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Hidden Gems

Type Whose Time Has Come

In anticipation of a fresh new year we bring you three sleeper families who had their heyday long ago and are due for another. Stand out among the copycats and same-olds with these typefaces poised for a reawakening.

Throhand
In an age of pixel grids that demand plain, rugged type, and a busy advertising landscape with loud letters jostling for your attention, Throhand is a font of fresh air. David Berlow’s 1995 study has a delicate grace that shuns the dull stiffness of much of our contemporary vernacular for the fine printing sixteenth-century. Bestow elegant refinement to type at sizes large (Throhand Pen and Regular) and medium (Throhand Ink).

Constructa
Elizabeth Cory Holzman’s six Constructa weights are based on a single 1934 font by Morris Fuller Benton called Tower. It was an apt name for a typeface whose letters stand tightly side-by-side with strength and conviction. In fact, this kind of type in general was sometimes called “skyline” in reference to its stature — tall and tough, with straight sides for compact headlines. Skyline sans serifs are en vogue right now, popular for everything from infographics to glossy magazines, so it’s high time the underused slabs of Constructa peek through the clouds.

Avia
The ghostlike forms of Raphael Boguslav’s Avia cast a shadow of subtle intrigue on any words they set. With the two additional weights from Jill Pichotta you can fine-tune the tone, from stencilesque Bold to a Light that’s barely there. Avia’s disconnected letters are perfect for photographic overlays or laser-cut dies.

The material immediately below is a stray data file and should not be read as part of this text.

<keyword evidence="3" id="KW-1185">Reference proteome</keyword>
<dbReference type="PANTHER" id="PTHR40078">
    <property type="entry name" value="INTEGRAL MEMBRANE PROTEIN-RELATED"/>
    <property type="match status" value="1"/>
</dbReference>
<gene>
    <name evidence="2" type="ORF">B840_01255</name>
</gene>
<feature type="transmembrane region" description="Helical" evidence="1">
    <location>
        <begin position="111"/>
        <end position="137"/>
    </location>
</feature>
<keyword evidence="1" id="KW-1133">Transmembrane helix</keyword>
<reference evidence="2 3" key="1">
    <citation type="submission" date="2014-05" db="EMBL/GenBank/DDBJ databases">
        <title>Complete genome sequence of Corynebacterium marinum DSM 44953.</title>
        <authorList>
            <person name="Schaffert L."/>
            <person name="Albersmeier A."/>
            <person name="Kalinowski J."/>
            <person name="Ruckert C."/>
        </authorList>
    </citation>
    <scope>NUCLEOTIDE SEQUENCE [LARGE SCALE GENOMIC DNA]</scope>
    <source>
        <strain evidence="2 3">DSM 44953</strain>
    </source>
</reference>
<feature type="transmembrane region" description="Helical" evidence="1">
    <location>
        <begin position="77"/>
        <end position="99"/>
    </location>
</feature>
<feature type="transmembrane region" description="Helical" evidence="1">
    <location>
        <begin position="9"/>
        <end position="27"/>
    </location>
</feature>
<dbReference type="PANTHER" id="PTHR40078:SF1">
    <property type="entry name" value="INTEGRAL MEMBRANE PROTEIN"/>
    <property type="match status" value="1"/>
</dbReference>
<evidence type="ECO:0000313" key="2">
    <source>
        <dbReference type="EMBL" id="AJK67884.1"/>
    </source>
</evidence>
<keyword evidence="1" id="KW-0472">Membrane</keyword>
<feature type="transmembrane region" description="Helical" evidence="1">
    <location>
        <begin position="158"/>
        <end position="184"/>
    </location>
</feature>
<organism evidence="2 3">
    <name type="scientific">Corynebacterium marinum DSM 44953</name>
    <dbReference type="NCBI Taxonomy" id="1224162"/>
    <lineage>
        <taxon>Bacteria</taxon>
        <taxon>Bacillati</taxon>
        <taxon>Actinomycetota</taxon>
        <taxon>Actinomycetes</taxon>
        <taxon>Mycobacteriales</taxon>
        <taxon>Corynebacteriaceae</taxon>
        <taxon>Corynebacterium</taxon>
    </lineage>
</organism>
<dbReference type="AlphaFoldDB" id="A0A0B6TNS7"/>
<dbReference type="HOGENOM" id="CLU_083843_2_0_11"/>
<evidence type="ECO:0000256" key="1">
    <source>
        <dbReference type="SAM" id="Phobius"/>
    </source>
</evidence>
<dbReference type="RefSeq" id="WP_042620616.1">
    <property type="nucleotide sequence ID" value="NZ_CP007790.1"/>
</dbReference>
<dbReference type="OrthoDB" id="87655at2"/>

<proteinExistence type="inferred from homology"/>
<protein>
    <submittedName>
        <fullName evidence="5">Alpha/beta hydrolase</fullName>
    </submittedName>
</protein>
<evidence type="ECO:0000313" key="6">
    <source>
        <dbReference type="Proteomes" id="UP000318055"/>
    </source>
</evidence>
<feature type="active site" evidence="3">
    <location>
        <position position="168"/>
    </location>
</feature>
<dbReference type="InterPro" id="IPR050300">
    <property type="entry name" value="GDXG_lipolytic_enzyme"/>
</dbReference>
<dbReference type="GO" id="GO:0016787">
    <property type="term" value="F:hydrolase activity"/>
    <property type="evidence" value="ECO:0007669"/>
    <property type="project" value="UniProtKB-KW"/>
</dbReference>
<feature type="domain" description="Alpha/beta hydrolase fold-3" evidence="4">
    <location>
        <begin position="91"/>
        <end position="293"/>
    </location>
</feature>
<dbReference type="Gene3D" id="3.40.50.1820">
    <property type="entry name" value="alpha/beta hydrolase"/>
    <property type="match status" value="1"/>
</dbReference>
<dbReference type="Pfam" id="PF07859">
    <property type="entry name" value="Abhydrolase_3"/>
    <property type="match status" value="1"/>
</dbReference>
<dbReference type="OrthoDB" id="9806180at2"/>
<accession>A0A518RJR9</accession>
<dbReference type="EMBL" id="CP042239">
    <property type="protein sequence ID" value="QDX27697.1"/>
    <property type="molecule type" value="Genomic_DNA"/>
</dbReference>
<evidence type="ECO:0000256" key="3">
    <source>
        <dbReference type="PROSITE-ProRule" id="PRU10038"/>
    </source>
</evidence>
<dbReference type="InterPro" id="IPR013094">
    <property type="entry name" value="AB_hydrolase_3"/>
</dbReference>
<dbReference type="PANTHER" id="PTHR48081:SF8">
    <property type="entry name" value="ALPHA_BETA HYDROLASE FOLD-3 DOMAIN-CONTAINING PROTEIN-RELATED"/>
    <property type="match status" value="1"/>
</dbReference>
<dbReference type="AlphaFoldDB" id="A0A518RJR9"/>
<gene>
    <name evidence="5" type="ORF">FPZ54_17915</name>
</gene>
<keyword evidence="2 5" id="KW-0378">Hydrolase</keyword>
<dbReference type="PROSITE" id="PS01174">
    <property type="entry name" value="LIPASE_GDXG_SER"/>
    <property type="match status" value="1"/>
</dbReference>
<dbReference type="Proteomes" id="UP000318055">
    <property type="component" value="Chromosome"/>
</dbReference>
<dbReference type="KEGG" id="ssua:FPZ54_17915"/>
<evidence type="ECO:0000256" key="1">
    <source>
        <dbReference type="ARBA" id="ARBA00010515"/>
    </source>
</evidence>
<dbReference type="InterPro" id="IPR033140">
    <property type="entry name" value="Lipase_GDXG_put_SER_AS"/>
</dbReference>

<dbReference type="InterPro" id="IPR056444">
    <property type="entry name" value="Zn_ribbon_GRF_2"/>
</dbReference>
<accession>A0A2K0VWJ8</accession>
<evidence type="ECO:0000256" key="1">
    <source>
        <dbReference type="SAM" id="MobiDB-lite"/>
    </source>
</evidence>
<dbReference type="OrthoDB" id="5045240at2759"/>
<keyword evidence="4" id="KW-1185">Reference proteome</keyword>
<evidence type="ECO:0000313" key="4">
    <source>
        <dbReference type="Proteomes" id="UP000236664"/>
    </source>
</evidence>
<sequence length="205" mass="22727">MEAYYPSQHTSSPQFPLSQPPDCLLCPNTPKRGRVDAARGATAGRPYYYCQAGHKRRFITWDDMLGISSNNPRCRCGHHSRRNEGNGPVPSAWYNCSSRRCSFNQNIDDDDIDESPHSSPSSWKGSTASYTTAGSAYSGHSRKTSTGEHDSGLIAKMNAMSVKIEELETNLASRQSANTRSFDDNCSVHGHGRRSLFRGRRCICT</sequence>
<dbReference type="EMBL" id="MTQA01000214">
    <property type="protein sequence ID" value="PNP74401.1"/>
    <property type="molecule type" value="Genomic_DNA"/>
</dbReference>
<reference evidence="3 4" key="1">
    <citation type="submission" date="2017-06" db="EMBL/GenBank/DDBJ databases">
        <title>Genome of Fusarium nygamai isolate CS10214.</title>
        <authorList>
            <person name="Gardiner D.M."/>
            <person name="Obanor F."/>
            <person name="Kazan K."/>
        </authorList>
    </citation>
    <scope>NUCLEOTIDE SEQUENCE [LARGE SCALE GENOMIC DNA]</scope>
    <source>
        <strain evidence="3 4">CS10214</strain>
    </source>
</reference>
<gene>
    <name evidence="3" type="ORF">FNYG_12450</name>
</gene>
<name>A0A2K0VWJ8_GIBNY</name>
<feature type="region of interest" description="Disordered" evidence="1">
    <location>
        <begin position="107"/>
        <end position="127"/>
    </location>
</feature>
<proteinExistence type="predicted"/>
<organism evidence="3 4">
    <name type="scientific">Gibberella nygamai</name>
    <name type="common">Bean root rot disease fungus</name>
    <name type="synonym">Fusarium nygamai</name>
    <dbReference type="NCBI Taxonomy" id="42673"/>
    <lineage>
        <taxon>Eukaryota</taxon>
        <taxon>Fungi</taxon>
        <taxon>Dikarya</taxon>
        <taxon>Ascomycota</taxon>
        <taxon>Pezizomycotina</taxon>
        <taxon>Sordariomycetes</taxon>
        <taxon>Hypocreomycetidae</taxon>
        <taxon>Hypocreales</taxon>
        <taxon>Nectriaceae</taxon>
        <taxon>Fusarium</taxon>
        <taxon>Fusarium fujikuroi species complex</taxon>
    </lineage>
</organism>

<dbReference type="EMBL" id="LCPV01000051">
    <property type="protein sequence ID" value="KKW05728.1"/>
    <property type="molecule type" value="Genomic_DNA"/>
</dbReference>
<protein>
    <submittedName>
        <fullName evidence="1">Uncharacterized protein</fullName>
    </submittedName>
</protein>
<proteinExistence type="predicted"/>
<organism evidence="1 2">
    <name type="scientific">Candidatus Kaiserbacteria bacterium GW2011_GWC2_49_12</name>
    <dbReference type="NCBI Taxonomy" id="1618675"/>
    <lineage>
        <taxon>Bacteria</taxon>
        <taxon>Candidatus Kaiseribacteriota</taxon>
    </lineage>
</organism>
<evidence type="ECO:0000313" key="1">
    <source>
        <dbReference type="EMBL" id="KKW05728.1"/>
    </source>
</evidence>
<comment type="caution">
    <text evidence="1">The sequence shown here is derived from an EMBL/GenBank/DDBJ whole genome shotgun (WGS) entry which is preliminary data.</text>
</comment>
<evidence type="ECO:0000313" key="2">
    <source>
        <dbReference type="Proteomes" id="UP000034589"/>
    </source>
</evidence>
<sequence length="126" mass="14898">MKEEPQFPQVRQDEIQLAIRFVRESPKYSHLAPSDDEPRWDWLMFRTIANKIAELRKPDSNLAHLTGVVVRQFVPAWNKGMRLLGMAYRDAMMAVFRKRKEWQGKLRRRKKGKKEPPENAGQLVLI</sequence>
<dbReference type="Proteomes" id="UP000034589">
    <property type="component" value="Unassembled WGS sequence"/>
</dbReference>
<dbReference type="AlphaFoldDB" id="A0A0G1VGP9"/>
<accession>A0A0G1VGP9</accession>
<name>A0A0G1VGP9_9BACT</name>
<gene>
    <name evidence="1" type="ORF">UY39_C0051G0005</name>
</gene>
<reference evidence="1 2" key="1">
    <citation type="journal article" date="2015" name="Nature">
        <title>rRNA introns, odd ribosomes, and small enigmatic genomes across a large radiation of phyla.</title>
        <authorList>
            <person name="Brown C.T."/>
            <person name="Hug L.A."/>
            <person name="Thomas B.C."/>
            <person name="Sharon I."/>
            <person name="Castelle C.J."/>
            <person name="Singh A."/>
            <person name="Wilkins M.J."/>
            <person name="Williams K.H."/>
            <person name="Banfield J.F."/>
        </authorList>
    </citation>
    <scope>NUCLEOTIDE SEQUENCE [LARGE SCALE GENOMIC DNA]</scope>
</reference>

NEWS & NOTEWORTHY

 

Georgia Pro & Verdana Pro

This is big news. Revised and expanded with more widths, more weights, and more possibilities, Matthew Carter’s famed fonts went pro, enabling more versatile use both on screen and on paper. Our web-based specimen shows the full range of the new families in context and more. Want to get started? Georgia Pro and Verdana Pro in OpenType format are available for license here at Font Bureau and web font versions are available from Webtype.

More: http://www.fontbureau.com/blog/georgia_verdana/

 

Blog. Blog. Blog.

If you’ve missed any of our recent blog posts it’s not too late. Here they are: Read about ATypI’s Letter.2 competition with Tangier and Rocky among the winners. Hear David Berlow talk about his working methods and vision of coming trends in type design during his interview on Typeradio. Check out Cyrus Highsmith’s latest limited-edition poster “EEEEEE.” Now you’re all caught up.

 

The Globe is The Globe. All Because of Type.

Few major publications have yet been able to do what The Boston Globe did recently – mirror their brand typography in both print and digital editions. Stephen Coles’s recent post on Fonts In Use details the newspaper’s emphasis on maintaining its identity through the typography. At the heart of the design is the use of the screen versions of their brand fonts, Benton Sans and Miller Headline via Webtype. The result? The Globe still feels very much like the Globe.

Read on: http://fontsinuse.com/bostonglobe-com/

 

Glad Tidings to You

We certainly couldn’t do what we love to do without all your support. So, thank you for another wonderful year. To all our clients, customers, and partners, who continue to inspire us to make great fonts: May you have a joyous holiday season and a prosperous new year, from all of us at Font Bureau.

 © 2011 The Font Bureau, Inc.